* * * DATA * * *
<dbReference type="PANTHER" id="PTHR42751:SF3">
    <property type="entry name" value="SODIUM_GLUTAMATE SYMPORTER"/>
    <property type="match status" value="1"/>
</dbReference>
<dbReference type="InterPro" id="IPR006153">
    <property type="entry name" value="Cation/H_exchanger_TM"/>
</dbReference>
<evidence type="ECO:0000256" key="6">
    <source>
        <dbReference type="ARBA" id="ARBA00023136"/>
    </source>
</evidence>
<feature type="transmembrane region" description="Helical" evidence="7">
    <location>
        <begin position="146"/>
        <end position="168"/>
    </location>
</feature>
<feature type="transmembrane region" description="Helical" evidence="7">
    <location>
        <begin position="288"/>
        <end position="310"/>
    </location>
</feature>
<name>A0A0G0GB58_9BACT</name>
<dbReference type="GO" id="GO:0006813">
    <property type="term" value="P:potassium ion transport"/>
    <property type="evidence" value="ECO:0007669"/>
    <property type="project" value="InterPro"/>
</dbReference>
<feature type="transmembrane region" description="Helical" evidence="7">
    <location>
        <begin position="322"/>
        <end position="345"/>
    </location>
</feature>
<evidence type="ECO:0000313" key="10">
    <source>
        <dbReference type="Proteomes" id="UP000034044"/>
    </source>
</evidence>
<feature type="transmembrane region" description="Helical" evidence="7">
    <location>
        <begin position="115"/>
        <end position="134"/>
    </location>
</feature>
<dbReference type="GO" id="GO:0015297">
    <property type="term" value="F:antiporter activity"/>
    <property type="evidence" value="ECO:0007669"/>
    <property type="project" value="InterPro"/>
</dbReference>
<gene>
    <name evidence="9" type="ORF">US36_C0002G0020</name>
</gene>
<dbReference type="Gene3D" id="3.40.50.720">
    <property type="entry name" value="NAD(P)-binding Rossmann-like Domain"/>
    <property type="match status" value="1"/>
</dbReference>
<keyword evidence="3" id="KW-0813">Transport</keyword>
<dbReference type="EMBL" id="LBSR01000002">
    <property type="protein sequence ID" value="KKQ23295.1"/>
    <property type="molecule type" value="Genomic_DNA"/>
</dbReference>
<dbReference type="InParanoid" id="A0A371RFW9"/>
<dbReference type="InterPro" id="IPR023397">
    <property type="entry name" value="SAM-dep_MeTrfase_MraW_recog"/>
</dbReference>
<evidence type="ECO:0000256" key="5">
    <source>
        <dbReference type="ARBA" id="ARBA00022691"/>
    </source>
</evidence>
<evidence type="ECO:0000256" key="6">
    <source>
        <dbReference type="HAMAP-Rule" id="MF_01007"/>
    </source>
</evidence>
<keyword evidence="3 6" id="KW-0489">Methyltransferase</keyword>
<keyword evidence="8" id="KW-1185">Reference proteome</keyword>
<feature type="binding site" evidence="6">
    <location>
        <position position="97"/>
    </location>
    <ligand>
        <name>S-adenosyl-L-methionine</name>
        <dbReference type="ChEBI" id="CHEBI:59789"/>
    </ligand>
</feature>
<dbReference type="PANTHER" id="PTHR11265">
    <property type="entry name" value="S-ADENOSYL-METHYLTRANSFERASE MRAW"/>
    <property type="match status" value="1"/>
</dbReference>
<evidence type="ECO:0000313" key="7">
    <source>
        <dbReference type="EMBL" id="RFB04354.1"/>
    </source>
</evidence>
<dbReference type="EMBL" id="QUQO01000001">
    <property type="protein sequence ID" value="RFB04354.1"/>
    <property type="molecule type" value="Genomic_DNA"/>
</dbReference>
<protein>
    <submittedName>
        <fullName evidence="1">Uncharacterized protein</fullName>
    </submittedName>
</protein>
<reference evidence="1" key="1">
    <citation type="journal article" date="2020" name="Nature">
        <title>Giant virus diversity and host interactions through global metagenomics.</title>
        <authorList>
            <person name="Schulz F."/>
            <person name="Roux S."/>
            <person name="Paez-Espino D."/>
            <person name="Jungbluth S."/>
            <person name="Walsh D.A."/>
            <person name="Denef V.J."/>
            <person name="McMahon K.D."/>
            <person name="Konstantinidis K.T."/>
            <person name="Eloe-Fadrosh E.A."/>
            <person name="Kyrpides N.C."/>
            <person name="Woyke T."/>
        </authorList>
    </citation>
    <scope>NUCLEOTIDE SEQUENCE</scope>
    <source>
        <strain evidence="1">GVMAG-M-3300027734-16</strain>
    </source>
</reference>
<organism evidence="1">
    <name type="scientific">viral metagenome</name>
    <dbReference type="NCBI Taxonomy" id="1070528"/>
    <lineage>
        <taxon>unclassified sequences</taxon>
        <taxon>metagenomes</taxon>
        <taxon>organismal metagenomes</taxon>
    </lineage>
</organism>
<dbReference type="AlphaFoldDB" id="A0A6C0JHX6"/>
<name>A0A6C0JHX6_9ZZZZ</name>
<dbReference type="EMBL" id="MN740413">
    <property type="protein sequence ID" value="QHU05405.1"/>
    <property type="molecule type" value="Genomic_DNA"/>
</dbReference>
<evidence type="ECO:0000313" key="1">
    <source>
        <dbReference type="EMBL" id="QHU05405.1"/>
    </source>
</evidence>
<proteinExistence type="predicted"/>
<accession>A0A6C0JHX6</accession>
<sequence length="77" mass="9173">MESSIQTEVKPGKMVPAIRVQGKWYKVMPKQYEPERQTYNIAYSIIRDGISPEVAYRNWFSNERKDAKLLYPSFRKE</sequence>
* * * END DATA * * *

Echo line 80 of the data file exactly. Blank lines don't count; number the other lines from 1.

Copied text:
<keyword evidence="8" id="KW-1185">Reference proteome</keyword>